The honour of solving the first new protein structure on the PX2 (protein microcrystal beamline) has been claimed by a team from the Walter and Eliza Hall Institute of Medical Research.
In March 2009, Marc Kvansakul and his colleagues used the PX2 beamline to solve the structure of a particularly challenging viral protein-peptide complex. The team already knew the structure of the vaccinia virus F1L protein on its own, but they wanted to determine the structure of the protein interacting with one of the mammalian peptides it binds to so they could see how it might be possible to block the protein's action. In 2008, they produced crystals of the protein-peptide complex, but its structure proved elusive.
The structure was finally solved on the PX2 beamline in less than half an hour.
"The new beamline has definitely proved its worth when dealing with our crystals," Marc said. "Despite a number of attempts using the PX1 beamline, we were never able to successfully solve the structure from diffraction data obtained from these poorly-diffracting crystals.
"However, the combination of a very finely focused and highly intense beam, allowing us to pick a well-ordered region of our crystal, together with improved detector quality that minimised data overlap, enabled us to make the leap in diffraction data quality that finally delivered the structure."
Beamline scientist Tom Caradoc-Davies said the PX2 beamline was specifically designed for microcrystals and weakly-diffracting crystals. Its microfocus beam also caters for crystals such as the WEHI team's protein-peptide complex where the unit cell (the main repeating unit of a crystal structure) has one very long edge; this would otherwise create a diffraction pattern with overlapping spots almost impossible to resolve.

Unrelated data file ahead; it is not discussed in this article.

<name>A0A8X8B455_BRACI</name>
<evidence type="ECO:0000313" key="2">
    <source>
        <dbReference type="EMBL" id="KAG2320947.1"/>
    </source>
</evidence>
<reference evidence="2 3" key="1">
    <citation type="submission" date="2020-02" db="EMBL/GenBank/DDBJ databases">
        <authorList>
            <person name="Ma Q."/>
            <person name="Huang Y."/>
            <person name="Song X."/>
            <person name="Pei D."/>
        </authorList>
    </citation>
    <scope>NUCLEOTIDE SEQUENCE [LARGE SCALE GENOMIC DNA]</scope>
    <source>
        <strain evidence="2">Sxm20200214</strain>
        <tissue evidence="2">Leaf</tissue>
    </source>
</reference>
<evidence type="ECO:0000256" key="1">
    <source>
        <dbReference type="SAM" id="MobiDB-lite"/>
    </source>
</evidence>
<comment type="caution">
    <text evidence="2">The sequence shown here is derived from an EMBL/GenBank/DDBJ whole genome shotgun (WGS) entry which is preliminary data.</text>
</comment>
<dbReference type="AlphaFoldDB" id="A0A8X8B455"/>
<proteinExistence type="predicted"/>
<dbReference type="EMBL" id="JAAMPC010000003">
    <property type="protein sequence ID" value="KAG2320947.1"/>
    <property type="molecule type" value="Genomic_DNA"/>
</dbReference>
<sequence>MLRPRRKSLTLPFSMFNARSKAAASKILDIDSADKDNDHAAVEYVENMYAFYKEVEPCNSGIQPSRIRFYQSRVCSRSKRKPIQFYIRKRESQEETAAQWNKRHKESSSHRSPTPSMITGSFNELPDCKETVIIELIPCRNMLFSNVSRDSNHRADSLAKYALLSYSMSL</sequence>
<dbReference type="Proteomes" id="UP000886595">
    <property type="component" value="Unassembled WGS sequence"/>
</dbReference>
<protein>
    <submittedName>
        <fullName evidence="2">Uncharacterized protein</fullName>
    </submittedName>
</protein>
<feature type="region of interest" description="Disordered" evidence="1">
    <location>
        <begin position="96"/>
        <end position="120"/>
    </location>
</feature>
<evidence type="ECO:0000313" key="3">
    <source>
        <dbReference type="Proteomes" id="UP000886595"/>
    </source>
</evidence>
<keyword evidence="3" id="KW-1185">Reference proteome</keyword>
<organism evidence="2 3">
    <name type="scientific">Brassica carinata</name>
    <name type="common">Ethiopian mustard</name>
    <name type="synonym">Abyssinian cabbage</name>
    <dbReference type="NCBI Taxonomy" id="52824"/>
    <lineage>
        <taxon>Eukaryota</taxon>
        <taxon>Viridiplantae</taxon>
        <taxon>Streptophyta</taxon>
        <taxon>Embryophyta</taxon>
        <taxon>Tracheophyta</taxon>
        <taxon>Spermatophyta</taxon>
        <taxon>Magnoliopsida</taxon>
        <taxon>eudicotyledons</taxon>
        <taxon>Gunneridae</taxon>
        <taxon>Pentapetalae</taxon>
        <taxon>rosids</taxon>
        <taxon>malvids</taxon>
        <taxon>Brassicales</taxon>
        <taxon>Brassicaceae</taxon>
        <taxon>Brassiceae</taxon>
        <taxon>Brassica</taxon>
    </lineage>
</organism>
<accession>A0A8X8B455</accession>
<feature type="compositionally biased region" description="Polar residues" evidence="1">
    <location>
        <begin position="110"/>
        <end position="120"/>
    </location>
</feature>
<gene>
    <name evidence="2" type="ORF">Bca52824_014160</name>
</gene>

The F1L protein enables the vaccinia virus to hijack a crucial defence mechanism in the cells it invades, essentially preventing the cells from committing suicide and ensuring it can continue to reproduce more viral particles.
The WEHI project is part of an ongoing investigation under the overall direction of Peter Colman. The group is studying mammalian and viral proteins to learn more about the fundamental mechanisms of cell apoptosis - also referred to as programmed cell death or cell 'suicide switches'.
In 2007, Marc Kvansakul was part of a team that solved the first new protein structure on the PX1 (high-throughput protein crystallography) beamline at the Australian Synchrotron. The work showed in atomic detail how the BHRF1 protein from the Epstein-Barr virus intercepts the death cue that prevents an infected cell from undergoing programmed cell death.
L to R: Alex Caputo, Oliver Clarke, Marc Kvansakul and Tom Caradoc-Davies discuss the first protein structure solved on the protein micro-crystal (PX2) beamline.